Another tangible way of sticking up for the little guy is through the Credit Card Reform Act. This caps and cuts an assortment of fees, gives consumers more reasonable opportunities to pay off their debt, and restricts a credit card company’s ability to arbitrarily raise interest rates. President Obama boosted funding for the SEC to fight insider trading and started the Consumer Financial Protection Bureau, once again standing up to challenges from the powerful banking lobby and Republicans. 

While domestic oil production has increased during President Obama’s first term, he has given the EPA more tools to enforce existing laws on the books. He’s also been investing in cleaner forms of energy, such as wind, solar, and bio-fuels. Perhaps over-reaching at times, he’s at least attempting to give alternatives a chance to compete with big oil, gas and coal. Taking a stand for the environment sometimes comes at political peril and there will be many who will ridicule anything that deviates from business as usual. 

President Obama is in the process of ending two foreign wars that have cost thousands of lives and billions of dollars. While no can accuse President Obama of being weak on defense, he has sought peaceful solutions first. His critics will point to the deficit, which is a valid concern. However, slashing the budget during a recession is a sure way to extend the economic downturn. It also seems to me that President Obama has been more than willing to negotiate in good faith on deficit reduction, putting cost-cutting measures on the table in exchange for very modest tax increases on the most wealthy.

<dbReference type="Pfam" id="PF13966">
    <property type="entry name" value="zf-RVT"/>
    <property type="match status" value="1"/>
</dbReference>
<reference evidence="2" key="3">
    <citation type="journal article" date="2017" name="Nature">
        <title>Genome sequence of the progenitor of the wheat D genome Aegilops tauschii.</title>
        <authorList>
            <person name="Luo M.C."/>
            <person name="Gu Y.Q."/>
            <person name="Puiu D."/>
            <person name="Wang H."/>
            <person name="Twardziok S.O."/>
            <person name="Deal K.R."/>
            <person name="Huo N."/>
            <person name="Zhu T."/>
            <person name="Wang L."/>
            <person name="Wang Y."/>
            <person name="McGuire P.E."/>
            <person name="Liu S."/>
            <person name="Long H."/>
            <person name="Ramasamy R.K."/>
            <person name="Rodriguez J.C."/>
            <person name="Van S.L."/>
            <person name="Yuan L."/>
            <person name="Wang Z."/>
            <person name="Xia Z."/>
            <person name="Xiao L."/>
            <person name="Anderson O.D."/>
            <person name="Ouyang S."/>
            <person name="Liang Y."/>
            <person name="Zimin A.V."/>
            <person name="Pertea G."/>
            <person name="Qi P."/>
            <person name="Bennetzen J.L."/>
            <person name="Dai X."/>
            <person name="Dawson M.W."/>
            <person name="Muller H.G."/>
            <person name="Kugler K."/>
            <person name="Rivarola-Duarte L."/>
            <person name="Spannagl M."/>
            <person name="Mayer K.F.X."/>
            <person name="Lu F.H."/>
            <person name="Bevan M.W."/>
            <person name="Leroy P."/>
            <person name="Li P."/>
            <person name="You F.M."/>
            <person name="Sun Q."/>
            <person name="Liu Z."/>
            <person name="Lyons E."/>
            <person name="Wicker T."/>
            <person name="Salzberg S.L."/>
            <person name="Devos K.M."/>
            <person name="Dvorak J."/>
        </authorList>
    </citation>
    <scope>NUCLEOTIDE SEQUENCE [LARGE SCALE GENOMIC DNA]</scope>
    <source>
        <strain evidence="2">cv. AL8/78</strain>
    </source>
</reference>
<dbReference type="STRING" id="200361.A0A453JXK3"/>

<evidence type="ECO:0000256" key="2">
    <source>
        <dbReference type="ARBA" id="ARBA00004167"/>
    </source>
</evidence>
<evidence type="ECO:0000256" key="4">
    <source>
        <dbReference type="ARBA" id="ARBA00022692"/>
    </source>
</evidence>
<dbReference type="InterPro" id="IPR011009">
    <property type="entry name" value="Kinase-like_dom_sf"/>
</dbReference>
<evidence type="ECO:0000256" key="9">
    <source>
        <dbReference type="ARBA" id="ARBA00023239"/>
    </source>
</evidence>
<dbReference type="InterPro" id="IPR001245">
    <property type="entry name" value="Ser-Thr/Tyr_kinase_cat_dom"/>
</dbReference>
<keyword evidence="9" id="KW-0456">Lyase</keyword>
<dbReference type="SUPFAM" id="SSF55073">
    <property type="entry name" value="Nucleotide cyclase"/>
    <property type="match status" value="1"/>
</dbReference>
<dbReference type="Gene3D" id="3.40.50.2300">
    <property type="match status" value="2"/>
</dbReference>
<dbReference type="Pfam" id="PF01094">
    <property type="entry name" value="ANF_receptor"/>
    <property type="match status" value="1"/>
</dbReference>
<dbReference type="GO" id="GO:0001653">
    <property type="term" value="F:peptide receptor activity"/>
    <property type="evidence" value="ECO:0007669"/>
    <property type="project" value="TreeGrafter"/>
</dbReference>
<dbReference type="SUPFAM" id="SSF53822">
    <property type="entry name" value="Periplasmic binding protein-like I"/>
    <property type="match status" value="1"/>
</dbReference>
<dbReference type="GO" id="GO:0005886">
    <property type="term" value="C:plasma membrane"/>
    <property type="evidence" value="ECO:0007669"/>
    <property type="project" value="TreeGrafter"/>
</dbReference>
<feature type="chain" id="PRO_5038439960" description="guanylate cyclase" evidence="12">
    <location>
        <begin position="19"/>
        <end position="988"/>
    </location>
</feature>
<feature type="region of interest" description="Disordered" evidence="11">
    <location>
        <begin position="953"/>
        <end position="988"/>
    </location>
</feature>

These are the types of the issues that affect people’s lives and where principles intersect with reality. Despite his critic’s inexplicable outrage, President Obama seems to be a pragmatic politician who is gently nudging the country toward being a fairer and more just place for all of its citizens. And many of the issues he’s promoted are the modern day equivalents of what Jesus cared about in his day. Whether it’s standing up to bullies (the Hate Crimes Bill), defending “the least of these,” protecting creation, or being a peacemaker, President Obama continues to represent my values as a Christian.

Jeff Fulmer is the author of the book "Hometown Prophet."


  1. It's a sad day when proper and accessible health care is seen as standout proof of Christian values in action.

    The previous US health care system was pretty draconian and absurdly unchristian in its commitment to inequality, so it's great that Obama reformed it. But by doing so Obama was hardly a champion of biblical values. Rather, he was merely playing catch-up to the rest of the developed world, correcting an abberation which had no right to exist in a wealthy 21st Century country - let alone one that claimed to be Christian. (Ditto for the Hate Crime bill). Most of us in the rest of the West have had accessible health-care all our lives, even though many of our leaders have not been overtly Christian.